Paradoxically, however, this also means that they become advocates for travel to the Galapagos. And with an increase in demand from visitors comes an increased need for boat crews, supplies and other infrastructure. As we drive through the main roads of Puerto Ayora on our designated shopping day, I realize that the island town looks remarkably similar to the larger cities of the mainland. Lined with tin-roofed houses, the street’s gutters are filled with garbage. Stray dogs roam and the harbour is filled with what appear to be abandoned boats—well, abandoned save for the sea lions that have taken up residence in the cabins.
Since 1970, the population of the Galapagos has grown from 400 residents to more than 30,000 people, who live crammed into just three per cent of the islands' area. Despite the government’s efforts to limit migration, Barry describes this population growth as the “glitch” in Ecuador’s tourism plan for the Galapagos.
Every day, roughly 1,100 crates of food and supplies make the journey from the mainland’s Guayaquil to Puerto Ayora, bringing with them unwanted passengers—invasive species. Since the 1990s, introduced species have increased from 100 to nearly 1,300—including nearly 550 alien insect species and 750 introduced plants. As a result, today more than half of the 3,600 endemic and native terrestrial species are considered vulnerable, endangered or critically endangered.
The challenge of controlling tourism
The situation is little better for the human habitants. Thirty-one per cent of the Galapagos’ residents have difficult meeting their basic needs and in June 2013, Ecuadorian President Rafael Correa said that the islands faced problems with “disorder, a lot of abuse, a lot of anarchy” and a “lack of policies.” In the struggling island communities, corruption and alleged drug smuggling fuel competition for limited tourism dollars. And as the tourism sector continues to grow, so will the number of temporary and illegal immigrants.
This isn’t the only snag. While there is a cap on the number of boats allowed in the Galapagos, there is no cap on the total number of visitors—a number that is estimated will soon reach 300,000 per year. To meet this demand, there has been a growth in land-based tourism—a growth that’s largely been driven by “self-organized tourists” and backpackers. Unlike marine tourism, however, the land tourism industry remains relatively unregulated. Over the last 15 years, the number of hotels has almost doubled, and land-based travel now accounts for 50 per cent of overnight stays.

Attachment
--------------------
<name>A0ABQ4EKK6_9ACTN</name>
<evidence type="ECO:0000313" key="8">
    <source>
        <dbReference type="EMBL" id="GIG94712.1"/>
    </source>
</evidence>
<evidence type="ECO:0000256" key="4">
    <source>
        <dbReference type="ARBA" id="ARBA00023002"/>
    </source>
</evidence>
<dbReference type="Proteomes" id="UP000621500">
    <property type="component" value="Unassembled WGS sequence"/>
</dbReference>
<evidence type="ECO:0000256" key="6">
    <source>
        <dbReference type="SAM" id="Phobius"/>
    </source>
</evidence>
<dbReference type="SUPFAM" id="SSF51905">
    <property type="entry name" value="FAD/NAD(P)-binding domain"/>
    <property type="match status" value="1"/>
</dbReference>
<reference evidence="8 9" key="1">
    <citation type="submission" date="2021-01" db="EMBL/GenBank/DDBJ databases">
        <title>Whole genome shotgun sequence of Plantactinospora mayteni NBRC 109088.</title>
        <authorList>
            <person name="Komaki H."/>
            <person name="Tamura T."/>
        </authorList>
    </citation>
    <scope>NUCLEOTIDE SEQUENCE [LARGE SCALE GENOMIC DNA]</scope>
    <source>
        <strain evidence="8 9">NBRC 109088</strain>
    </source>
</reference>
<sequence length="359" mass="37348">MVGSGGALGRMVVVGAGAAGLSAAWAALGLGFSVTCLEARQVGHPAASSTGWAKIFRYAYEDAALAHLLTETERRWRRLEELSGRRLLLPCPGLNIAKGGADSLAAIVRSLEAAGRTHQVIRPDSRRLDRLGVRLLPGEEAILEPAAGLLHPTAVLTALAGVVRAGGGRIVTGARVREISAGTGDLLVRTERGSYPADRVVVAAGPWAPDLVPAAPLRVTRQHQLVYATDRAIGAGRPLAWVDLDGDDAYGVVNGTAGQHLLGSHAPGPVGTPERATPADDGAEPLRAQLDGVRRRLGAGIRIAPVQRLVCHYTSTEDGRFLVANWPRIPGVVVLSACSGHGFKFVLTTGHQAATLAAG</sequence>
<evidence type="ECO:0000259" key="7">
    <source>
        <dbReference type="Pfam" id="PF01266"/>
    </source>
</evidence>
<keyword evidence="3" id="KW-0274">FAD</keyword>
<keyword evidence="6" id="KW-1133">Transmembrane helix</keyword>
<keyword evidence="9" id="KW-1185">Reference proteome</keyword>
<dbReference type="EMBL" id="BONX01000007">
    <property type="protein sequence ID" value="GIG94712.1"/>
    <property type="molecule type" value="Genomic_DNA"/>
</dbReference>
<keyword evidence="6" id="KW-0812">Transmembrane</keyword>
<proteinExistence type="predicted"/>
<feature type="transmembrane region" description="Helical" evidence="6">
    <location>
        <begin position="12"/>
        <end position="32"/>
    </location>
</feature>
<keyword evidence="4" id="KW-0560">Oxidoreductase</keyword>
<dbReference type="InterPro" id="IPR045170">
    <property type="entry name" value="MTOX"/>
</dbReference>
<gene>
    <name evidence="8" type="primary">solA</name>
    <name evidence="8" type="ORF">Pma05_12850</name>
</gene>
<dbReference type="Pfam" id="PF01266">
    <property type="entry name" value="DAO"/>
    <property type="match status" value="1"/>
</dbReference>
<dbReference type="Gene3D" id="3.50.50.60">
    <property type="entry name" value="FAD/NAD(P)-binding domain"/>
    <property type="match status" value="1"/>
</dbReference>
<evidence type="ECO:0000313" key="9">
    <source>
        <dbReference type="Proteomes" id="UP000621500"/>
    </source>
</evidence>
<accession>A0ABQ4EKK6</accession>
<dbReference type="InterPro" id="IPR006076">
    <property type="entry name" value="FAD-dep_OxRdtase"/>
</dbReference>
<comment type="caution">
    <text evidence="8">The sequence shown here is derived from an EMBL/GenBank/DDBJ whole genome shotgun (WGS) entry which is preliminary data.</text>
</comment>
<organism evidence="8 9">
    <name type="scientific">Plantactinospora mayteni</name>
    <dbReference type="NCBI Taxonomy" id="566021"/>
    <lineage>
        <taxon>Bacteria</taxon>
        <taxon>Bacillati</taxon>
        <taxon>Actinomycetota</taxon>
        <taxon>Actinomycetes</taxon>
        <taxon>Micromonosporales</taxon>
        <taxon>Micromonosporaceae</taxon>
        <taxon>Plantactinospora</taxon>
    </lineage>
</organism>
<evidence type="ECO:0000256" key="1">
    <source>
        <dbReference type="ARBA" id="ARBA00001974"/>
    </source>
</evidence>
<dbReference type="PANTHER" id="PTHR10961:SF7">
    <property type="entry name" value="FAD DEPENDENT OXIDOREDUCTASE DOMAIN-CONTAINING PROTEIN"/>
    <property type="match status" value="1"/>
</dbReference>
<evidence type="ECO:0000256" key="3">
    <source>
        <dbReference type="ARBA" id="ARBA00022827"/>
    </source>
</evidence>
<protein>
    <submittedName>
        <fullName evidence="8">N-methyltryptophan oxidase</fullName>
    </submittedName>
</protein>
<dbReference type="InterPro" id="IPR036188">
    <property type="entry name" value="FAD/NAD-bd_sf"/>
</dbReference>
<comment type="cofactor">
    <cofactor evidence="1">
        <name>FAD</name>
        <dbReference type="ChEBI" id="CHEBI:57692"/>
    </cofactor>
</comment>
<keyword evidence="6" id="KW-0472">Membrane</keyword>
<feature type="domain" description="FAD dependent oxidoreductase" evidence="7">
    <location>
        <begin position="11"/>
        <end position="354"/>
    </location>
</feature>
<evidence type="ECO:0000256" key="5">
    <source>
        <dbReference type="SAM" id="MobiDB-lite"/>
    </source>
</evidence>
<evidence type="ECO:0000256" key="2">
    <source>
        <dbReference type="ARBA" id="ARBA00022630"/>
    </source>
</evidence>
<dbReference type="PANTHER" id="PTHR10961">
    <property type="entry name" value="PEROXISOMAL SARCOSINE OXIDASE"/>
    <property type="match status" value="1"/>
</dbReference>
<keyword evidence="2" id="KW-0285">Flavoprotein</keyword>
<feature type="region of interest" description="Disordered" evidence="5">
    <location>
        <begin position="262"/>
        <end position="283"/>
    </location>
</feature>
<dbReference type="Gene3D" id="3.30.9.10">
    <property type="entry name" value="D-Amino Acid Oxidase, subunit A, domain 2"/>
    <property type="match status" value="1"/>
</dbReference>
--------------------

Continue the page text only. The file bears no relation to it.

“There’s really no way to control how many people can just buy a plane ticket to the Galapagos and show up and do whatever they want to do. Those people don’t know if they’re supporting illegal businesses, which in turn, drives the demand for those types of businesses,” says Kareus.
Jim Lutz, founder and president of Vaya Adventures, agrees. “The problem with land-based tourism is that it is an incentive for people to move there,” he says. While he acknowledges that the livelihoods of the island’s residents need to be taken into account, Lutz believes that in addition to raising park fees, that the number of tourists entering the Galapagos should be capped.
But it’s unlikely that a limit will be introduced; tourism has become a necessary evil. The Galapagos generates $418 million annually for Ecuador. In a country where 25 per cent of the population lives below the poverty line, this isn’t small change.
And many—including Barry—believe that tourism is saving the islands, not destroying them. She is referring to the fact that each year the tourism industry contributes between $63 and $150 million directly to the Galapagos’ economy, some of which is funneled toward conservation efforts.
“I know that it sounds almost counter-intuitive—that tourism can be an extraordinary force for good—but it certainly is in the Galapagos,” she says. “It’s of economic benefit to the country, which in turn, is of economic benefit to conservation.” This is why a focus on regulation—rather than prohibition—remains key.
Back on Baltra, our group gathers to say goodbye to Wilo at the airport. Claiming to be the world’s first ecological airport, the new 10,000 square foot facility is substantially larger than its 1,500 square foot predecessor.
Lutz has described this as “one of the great ironies in the history of sustainable tourism.” While the airport, which was built to LEED Gold standards, boasts solar panels, a rainwater recovery system, and natural ventilation and lighting, its main purpose is to allow more people to arrive in the Galapagos.
After checking in for our flight, the sense of foreign isolation from that first day is replaced by active consumerism. People weave in and out of the dozen stores, stocking up on locally produced coffee and sweatshop-produced t-shirts. In one of the gift shops, I spot a book on Justin Bieber.
While tourism may be a powerful tool for conservation, it will always be a business first.
This article originally appeared in the Fall 2014 issue of Verge.Add this article to your reading list